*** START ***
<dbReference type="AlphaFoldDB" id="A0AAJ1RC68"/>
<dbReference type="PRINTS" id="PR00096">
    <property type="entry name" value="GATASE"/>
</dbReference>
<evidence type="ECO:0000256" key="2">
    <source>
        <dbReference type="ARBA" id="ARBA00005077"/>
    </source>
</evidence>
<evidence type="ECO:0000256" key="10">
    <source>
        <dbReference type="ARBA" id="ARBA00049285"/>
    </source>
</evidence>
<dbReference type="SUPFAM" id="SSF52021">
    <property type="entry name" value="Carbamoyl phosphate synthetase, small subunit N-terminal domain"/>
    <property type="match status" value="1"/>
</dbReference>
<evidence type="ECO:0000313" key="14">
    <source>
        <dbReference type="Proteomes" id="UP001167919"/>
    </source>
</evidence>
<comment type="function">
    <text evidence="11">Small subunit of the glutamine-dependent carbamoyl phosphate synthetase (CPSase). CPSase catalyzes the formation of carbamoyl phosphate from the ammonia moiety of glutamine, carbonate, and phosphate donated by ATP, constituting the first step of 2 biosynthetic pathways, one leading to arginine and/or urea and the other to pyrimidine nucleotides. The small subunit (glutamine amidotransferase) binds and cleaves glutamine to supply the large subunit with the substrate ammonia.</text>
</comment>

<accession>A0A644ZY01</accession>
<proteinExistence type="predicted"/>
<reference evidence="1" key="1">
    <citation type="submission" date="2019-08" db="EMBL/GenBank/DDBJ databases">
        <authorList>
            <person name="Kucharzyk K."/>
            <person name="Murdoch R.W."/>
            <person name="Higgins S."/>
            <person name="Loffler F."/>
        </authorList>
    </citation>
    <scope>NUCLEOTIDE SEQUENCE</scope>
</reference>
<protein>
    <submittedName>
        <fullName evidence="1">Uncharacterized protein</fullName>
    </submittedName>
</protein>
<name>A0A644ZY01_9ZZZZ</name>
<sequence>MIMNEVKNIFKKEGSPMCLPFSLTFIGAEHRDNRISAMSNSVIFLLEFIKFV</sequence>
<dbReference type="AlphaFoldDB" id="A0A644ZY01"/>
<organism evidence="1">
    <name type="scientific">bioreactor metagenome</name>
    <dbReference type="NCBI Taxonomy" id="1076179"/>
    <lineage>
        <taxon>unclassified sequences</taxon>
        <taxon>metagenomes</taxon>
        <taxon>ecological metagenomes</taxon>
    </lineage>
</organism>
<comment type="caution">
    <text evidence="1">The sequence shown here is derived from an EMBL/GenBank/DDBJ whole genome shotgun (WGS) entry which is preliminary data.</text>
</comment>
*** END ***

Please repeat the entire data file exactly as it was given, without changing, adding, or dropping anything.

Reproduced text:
<dbReference type="AlphaFoldDB" id="A0AAJ1RC68"/>
<dbReference type="PRINTS" id="PR00096">
    <property type="entry name" value="GATASE"/>
</dbReference>
<evidence type="ECO:0000256" key="2">
    <source>
        <dbReference type="ARBA" id="ARBA00005077"/>
    </source>
</evidence>
<evidence type="ECO:0000256" key="10">
    <source>
        <dbReference type="ARBA" id="ARBA00049285"/>
    </source>
</evidence>
<dbReference type="SUPFAM" id="SSF52021">
    <property type="entry name" value="Carbamoyl phosphate synthetase, small subunit N-terminal domain"/>
    <property type="match status" value="1"/>
</dbReference>
<evidence type="ECO:0000313" key="14">
    <source>
        <dbReference type="Proteomes" id="UP001167919"/>
    </source>
</evidence>
<comment type="function">
    <text evidence="11">Small subunit of the glutamine-dependent carbamoyl phosphate synthetase (CPSase). CPSase catalyzes the formation of carbamoyl phosphate from the ammonia moiety of glutamine, carbonate, and phosphate donated by ATP, constituting the first step of 2 biosynthetic pathways, one leading to arginine and/or urea and the other to pyrimidine nucleotides. The small subunit (glutamine amidotransferase) binds and cleaves glutamine to supply the large subunit with the substrate ammonia.</text>
</comment>

<accession>A0A644ZY01</accession>
<proteinExistence type="predicted"/>
<reference evidence="1" key="1">
    <citation type="submission" date="2019-08" db="EMBL/GenBank/DDBJ databases">
        <authorList>
            <person name="Kucharzyk K."/>
            <person name="Murdoch R.W."/>
            <person name="Higgins S."/>
            <person name="Loffler F."/>
        </authorList>
    </citation>
    <scope>NUCLEOTIDE SEQUENCE</scope>
</reference>
<protein>
    <submittedName>
        <fullName evidence="1">Uncharacterized protein</fullName>
    </submittedName>
</protein>
<name>A0A644ZY01_9ZZZZ</name>
<sequence>MIMNEVKNIFKKEGSPMCLPFSLTFIGAEHRDNRISAMSNSVIFLLEFIKFV</sequence>
<dbReference type="AlphaFoldDB" id="A0A644ZY01"/>
<organism evidence="1">
    <name type="scientific">bioreactor metagenome</name>
    <dbReference type="NCBI Taxonomy" id="1076179"/>
    <lineage>
        <taxon>unclassified sequences</taxon>
        <taxon>metagenomes</taxon>
        <taxon>ecological metagenomes</taxon>
    </lineage>
</organism>
<comment type="caution">
    <text evidence="1">The sequence shown here is derived from an EMBL/GenBank/DDBJ whole genome shotgun (WGS) entry which is preliminary data.</text>
</comment>